Posts Tagged ‘sugar’
It was almost Labor Day, and in Southern California, you know that it is going to be hot through the holiday. Such days are excellent for barbecuing, but I get tired of regular barbecue sauce, and I didn’t feel like having Highway Chicken either. What to do, what to do?
I remembered I had some packets of True Orange that I hadn’t even tried yet, so I thought I would make an Asian orange glaze for the chicken. Then I thought that Asian green beans would be good – but it was too darned hot – so went to the freezer to see if we had any green beans. No luck, but we did have a package of frozen Asian mixed vegetables. Asian Vegetable Medley salad was the way to go.
If you haven’t tried the True Citrus products, you’re missing something wonderful. There is True Lemon, True Lime and True Grapefruit, as well as lemonade. The product comes in little packets, and has no preservatives, just crystallized citrus. It’s wonderful for making sauces because there is no extra liquid. All are wonderful in water, or mixed to make drinks. I have plenty of recipes, just have a look.
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Did you know that July 24th is National Tequila Day? I’ve been looking at pictures of Margarita all day long. I’ve also been bemoaning the fact that I can’t find Agave wine anymore. Agave wine is made from the agave plant, from which tequila is also made. Since the wine is fermented, it does not have the same kick as tequila, which is distilled. But, it does have virtually the same taste, but doesn’t make you feel like you’re plastered after only one drink.
A Bavarian cream is a classic French dessert, similar to pastry cream, but is thickened with gelatin instead of flour. Usually, it is served in a mold, and decorated with Crème Chantilly. So, there you have the inspiration for my Lemon Margarita Bavarian Creams.
There was a wonderful tip from America’s Test Kitchen that I’ve been doing for quite a while, only not as efficiently. To protect iced cakes from plastic wrap, I’ve been sticking the top with toothpicks. America’s Test Kitchen uses spaghetti noodles – they’re more plentiful, and easy to break for whatever length you want.
So, when I decided to make my pie today, and didn’t want it getting over burdened with plastic wrap, I took linguine noodles, stuck them in, covered my pie, and stuck it in the refrigerator. Now it won’t pick up any bad smells, or have any of it come off with the plastic wrap. There’s a bunch of other transport tricks at America’s Test Kitchen.
Spane liked the Balsamic Strawberry and Blueberry Trifle so much that he asked me if I could make it again. There were fresh raspberries and blueberries on sale at the market, but I didn’t want another trifle, I wanted a tart.
Recipes in this Post
When thinking about making this Balsamic Strawberry and Blueberry Trifle with Lemon Cream, it reminded me of something that happened many years ago. I was asked to bring something to a 4th of July potluck. I was making a yellow cake and using strawberries and blueberries for filling, with a whipped cream topping. As I was taking the cake out of the pan, my cat Lazer startled me, and I dropped the cake on the counter. I went into bunch of little pieces. Well, I had a trifle bowl, so I scooped everything up, put in the bowl with the cream and fruit, presented it as Oops 4th of July Trifle, and called it a day.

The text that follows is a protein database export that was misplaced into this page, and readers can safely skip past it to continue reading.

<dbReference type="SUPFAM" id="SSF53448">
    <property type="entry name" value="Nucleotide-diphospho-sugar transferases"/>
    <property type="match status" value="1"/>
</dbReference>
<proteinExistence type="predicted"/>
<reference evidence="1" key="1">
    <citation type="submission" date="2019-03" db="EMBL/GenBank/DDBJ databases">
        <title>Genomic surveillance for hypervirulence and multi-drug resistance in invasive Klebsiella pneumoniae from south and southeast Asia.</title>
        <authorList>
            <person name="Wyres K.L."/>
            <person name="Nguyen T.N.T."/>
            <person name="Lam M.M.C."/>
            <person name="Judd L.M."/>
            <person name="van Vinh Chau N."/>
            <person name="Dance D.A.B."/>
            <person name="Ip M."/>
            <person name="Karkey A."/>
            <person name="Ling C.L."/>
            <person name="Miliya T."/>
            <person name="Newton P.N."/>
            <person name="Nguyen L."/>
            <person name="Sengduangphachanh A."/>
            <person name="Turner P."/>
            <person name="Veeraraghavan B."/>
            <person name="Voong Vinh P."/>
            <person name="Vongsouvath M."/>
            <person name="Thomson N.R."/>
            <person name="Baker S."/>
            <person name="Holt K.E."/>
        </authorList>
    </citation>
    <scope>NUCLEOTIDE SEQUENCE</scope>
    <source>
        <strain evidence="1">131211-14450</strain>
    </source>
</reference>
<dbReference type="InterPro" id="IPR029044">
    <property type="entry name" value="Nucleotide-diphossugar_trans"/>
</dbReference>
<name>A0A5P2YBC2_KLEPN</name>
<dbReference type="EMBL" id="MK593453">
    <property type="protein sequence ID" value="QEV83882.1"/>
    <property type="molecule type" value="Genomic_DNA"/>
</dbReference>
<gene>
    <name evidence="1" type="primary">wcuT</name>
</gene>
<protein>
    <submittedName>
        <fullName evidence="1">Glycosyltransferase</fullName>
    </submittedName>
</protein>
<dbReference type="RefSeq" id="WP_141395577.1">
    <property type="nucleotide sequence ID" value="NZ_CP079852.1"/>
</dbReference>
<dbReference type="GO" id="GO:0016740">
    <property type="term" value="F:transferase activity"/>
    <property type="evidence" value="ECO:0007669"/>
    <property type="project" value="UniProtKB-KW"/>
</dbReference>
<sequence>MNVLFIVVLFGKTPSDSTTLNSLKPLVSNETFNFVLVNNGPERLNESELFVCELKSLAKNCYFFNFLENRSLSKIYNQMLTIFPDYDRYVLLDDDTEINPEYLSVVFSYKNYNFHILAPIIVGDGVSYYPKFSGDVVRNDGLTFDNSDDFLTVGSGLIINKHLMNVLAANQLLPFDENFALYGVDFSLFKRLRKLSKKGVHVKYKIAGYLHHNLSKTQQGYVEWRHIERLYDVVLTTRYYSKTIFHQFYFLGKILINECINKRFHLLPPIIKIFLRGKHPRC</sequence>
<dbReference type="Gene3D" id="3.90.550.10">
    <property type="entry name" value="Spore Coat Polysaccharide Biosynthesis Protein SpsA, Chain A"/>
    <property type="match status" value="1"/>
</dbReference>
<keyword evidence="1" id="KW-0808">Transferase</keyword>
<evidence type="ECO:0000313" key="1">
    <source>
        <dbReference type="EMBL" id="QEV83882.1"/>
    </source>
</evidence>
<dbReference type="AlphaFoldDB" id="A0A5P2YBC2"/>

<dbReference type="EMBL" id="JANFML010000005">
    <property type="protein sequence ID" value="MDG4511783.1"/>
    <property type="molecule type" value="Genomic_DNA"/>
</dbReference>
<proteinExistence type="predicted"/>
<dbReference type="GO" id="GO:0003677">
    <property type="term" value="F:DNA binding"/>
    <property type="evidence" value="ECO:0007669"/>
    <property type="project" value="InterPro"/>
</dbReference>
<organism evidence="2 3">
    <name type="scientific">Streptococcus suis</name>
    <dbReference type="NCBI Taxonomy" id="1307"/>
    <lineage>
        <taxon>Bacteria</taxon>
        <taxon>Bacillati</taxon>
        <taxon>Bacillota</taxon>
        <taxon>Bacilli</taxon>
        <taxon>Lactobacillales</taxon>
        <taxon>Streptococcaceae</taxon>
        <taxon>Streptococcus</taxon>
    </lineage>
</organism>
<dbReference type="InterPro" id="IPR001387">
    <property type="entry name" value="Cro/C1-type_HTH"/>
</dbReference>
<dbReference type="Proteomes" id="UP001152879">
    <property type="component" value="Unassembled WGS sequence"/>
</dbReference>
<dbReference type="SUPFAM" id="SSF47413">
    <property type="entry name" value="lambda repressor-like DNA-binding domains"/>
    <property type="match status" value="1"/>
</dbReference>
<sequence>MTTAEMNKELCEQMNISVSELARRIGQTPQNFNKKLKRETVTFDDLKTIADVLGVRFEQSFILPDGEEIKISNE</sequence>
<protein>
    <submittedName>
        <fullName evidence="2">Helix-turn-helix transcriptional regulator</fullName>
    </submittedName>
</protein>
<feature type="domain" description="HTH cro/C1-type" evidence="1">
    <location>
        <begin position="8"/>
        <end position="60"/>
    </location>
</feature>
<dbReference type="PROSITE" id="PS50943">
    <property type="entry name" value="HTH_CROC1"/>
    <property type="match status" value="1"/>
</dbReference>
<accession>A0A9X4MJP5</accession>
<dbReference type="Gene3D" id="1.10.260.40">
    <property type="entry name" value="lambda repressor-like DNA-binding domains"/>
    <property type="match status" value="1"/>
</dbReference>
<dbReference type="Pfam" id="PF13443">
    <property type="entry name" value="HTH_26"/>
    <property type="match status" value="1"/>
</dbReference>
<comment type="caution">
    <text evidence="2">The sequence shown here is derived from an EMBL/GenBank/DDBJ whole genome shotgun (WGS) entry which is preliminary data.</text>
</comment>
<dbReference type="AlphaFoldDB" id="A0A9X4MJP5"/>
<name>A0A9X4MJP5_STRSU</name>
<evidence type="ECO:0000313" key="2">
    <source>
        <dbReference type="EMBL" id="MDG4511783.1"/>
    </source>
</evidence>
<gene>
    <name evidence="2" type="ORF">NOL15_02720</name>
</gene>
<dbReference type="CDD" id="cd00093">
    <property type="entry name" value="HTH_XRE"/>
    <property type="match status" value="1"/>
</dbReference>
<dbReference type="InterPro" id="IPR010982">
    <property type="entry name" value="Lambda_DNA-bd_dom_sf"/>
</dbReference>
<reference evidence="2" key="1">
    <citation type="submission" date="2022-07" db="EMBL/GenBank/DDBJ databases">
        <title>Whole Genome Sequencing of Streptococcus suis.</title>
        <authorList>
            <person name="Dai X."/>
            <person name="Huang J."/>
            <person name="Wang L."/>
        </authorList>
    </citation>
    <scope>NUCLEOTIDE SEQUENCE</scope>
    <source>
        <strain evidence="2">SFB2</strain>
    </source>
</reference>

This year, I wanted something along the same lines, but a little more fun. Strawberries and balsamic vinegar are perfect together. Strawberries and Mascarpone are even better together, but I didn’t want anything that thick. So I developed a wonderful lemon cream.
Recipes in this Post
There used to be a wonderful coffee-shop in Santa Monica called Nick’s. One day, I went in there and ordered something called a Nick Burger. It had coleslaw and swiss cheese on it. It was so juicy you had to eat it over the plate. It became my favorite burger, and tonight, I decided to recreate it, with a little zip.
I’ve been becoming very brave of late with my Weber. First I started out with Match Light coals because they were pre-soaked, and easy to get started. Then, I graduated to using charcoal fluid and regular coals. Then today, I realized I had run out of fluid, and the corner store was closed. I knew that there are specially made charcoal chimney starters, and I thought I could make one from scratch. It wasn’t difficult at all making a homemade charcoal chimney starter. No more relying on charcoal fluid for me!
Recipes in this post
- Honey Coleslaw
- Red and White Coleslaw with Boiled Dressing
- Tangy Apple-cabbage Slaw
- Creamy Cilantro Lime Coleslaw
- Red Cabbage Salad
- Asian Coleslaw
- Mexican Coleslaw
- Reds Coleslaw
I love cabbage, all year round, but in the summer time, when it’s hot and you want something cool, coleslaw always comes to mind.
Everyone has their favorite, whether it’s a recipe passed down from their grandmother, some kind of science experiment, or even KFC (which really is good coleslaw).
I have a few recipes on this site for coleslaw, and I found one at Miss in the Kitchen that I really want to try. So, without further ado, here is my Coleslaw Collection – well so far, that is.